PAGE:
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Alaska Railroad freight train derails after running into avalanche debris near Girwood

Alaska Railroad freight train derails after running into avalanche debris near Girwood
An Alaska Railroad freight train is surrounded by snow after driving into an avalanche slide near Girwood on Tuesday morning, Jan. 17, 2023. Two locomotives were derailed, but no injuries were reported. (courtesy alaska railroad)

An Alaska Railroad freight train went under avalanche debris on the tracks Tuesday morning south of Girwood.

Railway officials said two locomotives were derailed and a third partially derailed by the collision. Girdwood Fire & Rescue helped out Two crew members in the main locomotive. They were harmless.

“It is certainly an unusual occurrence that a train has been affected,” said rail spokeswoman Christy Terry.

An overnight slide occurred before the arrival of a northbound train a few miles south of Girdwood along the Turnagain Arm. The train collided with the wreckage just before 2 o’clock

Justin Shelby, administrative operations manager for the Alaska Department of Transportation and Public Facilities, said the slide did not directly affect motorists because it did not reach Seward Highway. Shelby said there were traffic delays later Tuesday morning while the department conducted related operations. Avalanche Mitigation Work Along Hwy., between mileposts 85 and 88.

The 3,144-foot-long freight train and its 6,091 tonnes of cargo were still out as of Tuesday afternoon. Terry said the security assessment and planning is ongoing and more details will come on Wednesday.

“Any crew would only be during daylight hours for safety reasons,” Terry said. “We will be able to finalize our further plans to get the locomotive back on rail and continue that freight train movement.”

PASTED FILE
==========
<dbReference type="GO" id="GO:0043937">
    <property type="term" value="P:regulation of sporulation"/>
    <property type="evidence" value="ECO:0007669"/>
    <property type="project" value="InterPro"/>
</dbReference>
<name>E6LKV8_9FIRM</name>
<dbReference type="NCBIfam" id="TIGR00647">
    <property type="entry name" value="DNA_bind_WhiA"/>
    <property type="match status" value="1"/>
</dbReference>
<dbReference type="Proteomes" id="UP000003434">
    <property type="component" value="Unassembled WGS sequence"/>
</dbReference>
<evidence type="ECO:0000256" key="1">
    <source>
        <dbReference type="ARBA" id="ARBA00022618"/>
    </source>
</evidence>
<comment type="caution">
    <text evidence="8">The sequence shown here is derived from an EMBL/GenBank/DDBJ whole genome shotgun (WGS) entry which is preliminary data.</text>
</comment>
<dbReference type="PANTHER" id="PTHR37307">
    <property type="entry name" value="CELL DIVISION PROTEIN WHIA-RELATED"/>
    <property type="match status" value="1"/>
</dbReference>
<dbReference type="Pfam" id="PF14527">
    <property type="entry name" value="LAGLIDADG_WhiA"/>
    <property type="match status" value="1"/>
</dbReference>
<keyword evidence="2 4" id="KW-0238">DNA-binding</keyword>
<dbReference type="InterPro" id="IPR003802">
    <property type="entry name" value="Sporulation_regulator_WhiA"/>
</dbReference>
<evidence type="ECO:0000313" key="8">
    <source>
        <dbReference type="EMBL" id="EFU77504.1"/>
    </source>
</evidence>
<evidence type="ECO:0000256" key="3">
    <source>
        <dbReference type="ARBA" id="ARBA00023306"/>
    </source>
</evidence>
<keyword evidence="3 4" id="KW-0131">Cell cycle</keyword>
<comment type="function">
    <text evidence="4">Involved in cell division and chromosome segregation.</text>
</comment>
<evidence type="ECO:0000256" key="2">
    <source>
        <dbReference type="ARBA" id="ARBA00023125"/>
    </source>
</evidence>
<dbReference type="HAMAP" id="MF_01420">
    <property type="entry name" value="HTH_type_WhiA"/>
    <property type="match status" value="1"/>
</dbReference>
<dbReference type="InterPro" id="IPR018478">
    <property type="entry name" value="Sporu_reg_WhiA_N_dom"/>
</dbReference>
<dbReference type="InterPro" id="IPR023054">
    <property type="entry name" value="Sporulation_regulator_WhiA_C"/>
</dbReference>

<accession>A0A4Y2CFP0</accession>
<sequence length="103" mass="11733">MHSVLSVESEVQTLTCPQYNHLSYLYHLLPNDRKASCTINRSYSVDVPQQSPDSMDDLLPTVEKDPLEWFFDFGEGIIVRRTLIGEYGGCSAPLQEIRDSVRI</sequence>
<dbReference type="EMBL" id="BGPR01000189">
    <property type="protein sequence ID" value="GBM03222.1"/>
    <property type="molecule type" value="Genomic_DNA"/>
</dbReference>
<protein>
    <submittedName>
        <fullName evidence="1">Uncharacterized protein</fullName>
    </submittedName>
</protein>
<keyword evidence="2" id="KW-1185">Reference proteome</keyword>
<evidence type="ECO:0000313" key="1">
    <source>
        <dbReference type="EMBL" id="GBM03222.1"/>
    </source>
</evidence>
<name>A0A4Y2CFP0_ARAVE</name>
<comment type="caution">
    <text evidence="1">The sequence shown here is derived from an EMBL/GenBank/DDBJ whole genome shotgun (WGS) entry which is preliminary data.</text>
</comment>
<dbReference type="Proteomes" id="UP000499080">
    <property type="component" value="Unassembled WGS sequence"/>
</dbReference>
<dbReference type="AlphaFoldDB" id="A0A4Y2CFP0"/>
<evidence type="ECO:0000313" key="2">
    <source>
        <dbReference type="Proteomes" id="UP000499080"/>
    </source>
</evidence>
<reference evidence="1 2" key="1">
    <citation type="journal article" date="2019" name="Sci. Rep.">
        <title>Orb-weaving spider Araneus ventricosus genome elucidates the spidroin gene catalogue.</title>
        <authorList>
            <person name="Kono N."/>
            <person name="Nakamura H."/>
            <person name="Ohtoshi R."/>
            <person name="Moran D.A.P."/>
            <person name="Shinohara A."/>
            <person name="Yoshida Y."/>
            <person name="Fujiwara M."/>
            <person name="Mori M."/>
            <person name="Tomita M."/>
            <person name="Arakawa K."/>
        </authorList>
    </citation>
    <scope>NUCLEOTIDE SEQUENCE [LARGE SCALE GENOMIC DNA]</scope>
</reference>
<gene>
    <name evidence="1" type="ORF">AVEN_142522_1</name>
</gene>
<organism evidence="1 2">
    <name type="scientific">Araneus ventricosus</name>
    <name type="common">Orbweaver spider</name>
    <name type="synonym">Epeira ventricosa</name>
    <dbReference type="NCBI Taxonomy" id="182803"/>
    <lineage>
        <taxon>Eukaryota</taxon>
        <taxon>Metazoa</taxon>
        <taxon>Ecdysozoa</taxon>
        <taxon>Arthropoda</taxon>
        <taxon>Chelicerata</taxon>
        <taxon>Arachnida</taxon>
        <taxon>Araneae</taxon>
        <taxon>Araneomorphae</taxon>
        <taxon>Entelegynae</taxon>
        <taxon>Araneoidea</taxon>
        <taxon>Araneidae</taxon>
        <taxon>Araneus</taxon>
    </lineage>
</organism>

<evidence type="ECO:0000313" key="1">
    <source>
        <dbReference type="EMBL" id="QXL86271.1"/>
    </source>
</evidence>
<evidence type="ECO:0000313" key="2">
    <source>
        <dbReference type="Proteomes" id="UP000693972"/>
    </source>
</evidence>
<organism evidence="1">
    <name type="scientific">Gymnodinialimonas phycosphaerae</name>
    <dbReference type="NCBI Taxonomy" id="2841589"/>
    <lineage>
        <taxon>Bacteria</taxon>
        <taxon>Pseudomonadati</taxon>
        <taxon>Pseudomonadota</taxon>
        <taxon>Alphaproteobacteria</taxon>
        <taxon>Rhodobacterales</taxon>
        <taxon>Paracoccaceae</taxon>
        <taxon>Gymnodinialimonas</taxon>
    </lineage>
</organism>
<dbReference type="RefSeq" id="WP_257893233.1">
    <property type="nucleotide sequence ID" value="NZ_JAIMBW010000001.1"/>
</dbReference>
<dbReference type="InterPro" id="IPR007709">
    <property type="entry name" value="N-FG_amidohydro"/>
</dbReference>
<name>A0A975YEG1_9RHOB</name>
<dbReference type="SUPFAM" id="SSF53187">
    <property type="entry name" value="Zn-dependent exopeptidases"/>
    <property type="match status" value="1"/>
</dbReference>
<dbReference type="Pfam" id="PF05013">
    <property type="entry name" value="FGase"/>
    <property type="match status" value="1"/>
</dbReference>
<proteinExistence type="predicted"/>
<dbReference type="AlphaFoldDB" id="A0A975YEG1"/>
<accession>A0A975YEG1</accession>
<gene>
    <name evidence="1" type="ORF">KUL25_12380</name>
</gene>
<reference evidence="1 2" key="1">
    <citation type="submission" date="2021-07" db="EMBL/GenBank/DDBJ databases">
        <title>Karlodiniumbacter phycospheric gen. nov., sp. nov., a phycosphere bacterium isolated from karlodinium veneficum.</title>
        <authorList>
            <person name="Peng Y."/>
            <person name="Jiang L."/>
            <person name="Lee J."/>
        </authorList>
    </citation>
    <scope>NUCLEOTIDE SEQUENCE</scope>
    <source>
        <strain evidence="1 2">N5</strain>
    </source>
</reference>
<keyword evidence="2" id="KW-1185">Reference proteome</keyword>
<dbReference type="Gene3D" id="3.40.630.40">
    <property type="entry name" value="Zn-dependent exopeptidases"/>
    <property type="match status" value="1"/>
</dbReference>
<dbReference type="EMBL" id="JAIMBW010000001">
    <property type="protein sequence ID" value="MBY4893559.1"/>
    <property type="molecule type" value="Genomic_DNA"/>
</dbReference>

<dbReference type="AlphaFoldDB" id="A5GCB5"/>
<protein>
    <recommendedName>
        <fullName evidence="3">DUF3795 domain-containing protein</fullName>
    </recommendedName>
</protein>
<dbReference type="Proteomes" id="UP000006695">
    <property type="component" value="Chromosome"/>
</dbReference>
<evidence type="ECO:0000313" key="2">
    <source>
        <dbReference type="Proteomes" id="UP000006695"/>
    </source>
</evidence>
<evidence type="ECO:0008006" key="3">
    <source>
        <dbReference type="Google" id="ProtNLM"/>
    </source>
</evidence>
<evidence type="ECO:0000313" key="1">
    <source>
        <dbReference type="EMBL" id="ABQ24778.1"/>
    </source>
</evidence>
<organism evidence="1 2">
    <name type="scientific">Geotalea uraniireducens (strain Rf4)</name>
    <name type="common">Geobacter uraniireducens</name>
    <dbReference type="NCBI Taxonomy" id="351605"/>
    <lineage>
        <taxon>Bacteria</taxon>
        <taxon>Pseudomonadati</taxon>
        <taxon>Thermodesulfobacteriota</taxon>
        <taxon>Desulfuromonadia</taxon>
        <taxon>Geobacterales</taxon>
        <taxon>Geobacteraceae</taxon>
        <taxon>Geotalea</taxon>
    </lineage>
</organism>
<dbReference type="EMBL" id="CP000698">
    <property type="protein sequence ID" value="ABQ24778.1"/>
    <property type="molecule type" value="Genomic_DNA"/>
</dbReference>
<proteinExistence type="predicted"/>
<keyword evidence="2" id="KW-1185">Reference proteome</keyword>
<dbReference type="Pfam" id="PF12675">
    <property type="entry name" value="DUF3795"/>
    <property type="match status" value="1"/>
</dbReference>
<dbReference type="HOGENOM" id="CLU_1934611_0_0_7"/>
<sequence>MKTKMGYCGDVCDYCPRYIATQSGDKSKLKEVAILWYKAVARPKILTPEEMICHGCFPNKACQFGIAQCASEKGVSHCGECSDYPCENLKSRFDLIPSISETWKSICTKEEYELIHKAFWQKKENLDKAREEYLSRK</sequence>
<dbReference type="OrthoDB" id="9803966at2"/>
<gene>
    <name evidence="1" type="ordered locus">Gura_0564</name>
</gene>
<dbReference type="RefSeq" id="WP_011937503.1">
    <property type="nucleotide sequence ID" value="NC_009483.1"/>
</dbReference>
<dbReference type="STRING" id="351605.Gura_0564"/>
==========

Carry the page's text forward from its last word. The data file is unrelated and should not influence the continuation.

The train was bound for Anchorage from Whittier.

Wendy Wagner, director of the Chugach National Forest Avalanche Center, said the weather Monday night created suitable conditions for avalanches at Girdwood, Turnagain Pass and East Turnagain Arm.

“We had a fast-hitting storm that actually dumped more than — double the amount of snow expected overnight. So that’s what we call that kind of quick, intense loading condition, and that came with the wind as well,” Wagner he said. “When you get weather that comes on so quickly, you can get natural avalanches, avalanches that are just caused by the weather.”

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Shelby with DOT reminds drivers to check the state’s passenger information phone number, mobile app or Website before going out.

“Definitely check 511 before you travel,” Shelby said. “This is where the most up-to-date information will be with regards to any conditions affecting the highway, avalanche or otherwise.”

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